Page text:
General Electric shares were under pressure Tuesday after longtime J.P. Morgan analyst Stephen Tusa said to avoid the stock into earnings later this month.
“We think the recent stock move is built upon an expectation of more certainty in the path forward,” Tusa wrote in a note. The stock has soared more than 30 percent from its infamous $6.66 level hit last month. “If we don’t get [something] tangible … it will reinforce the bear case that there is no concrete silver bullet plan.”
The note comes a day after William Blair said the end of the apocalypse for the company whose stock has been bludgeoned over the last two years is finally here.
Despite the mixed messages on Wall Street, at least one trader thinks there are gains to be had over the next year.
On Monday, an options trader made a large bet that GE would be back above $10 per share by the beginning of next year. Specifically, that trader bought 11,000 January 2020 expiration 10-calls for $1.23 per contract. Since each options contract accounts for 100 shares of stock, this is a $1.35 million wager that GE will rise above $11.23, or a 27 percent rally, by January 2020.
Dan Nathan of Risk Reversal Advisors wasn’t quite as bullish as that trader, saying that even though good news might be on the way for GE, positivity will inspire longtime holders to exit the stock rather than hold onto it.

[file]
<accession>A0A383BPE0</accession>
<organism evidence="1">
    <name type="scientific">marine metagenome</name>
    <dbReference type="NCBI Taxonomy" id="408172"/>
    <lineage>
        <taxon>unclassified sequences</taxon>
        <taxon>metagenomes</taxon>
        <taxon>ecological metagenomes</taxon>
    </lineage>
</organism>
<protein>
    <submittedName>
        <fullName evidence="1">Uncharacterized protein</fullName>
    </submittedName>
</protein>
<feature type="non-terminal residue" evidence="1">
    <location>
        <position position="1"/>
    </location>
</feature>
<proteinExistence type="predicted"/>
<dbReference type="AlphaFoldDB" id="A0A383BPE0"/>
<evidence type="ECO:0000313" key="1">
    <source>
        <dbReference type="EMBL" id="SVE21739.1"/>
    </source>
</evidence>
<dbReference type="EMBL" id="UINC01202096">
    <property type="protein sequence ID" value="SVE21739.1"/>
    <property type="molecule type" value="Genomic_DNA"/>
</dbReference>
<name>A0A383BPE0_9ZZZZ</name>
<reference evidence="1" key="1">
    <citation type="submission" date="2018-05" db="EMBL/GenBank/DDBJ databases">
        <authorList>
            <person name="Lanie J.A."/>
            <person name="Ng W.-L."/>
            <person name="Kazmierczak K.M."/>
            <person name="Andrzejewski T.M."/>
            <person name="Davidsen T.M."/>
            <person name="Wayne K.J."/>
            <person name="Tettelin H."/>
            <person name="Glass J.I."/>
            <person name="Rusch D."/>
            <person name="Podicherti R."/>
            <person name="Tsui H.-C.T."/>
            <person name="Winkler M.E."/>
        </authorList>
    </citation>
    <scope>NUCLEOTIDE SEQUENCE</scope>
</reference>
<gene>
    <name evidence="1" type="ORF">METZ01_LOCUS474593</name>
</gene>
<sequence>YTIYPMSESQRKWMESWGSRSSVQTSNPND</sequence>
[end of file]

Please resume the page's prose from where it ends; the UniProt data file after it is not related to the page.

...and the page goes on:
“There’s still an awful lot of technical resistance [on this stock]. Almost anybody who did not buy this stock in the last couple of weeks is down money, and they’re going to be looking for opportunities to get out, at some point, with a little liquidity on any good news,” Nathan said Monday on CNBC’s “Fast Money.”
“It’s a virtuous cycle,” Karen Finerman, president of Metropolitan Capital, said on “Fast Money.” “As the stock trades higher, people are going to feel more confident in the name, it will be easier to roll over debt that they have. So, I have some 2020 leaps, I think there’s a reasonable shot that they do it.”
Tim Seymour, chief investment officer at Seymour Asset Management, also said the end of a long, continuous sell-off is probably over for GE. “I just think the trading in this stock has gotten to a place where, really, you’ve exhausted the active sellers,” he said on “Fast Money.”
Shares of GE were down more than 2 percent midafternoon Tuesday.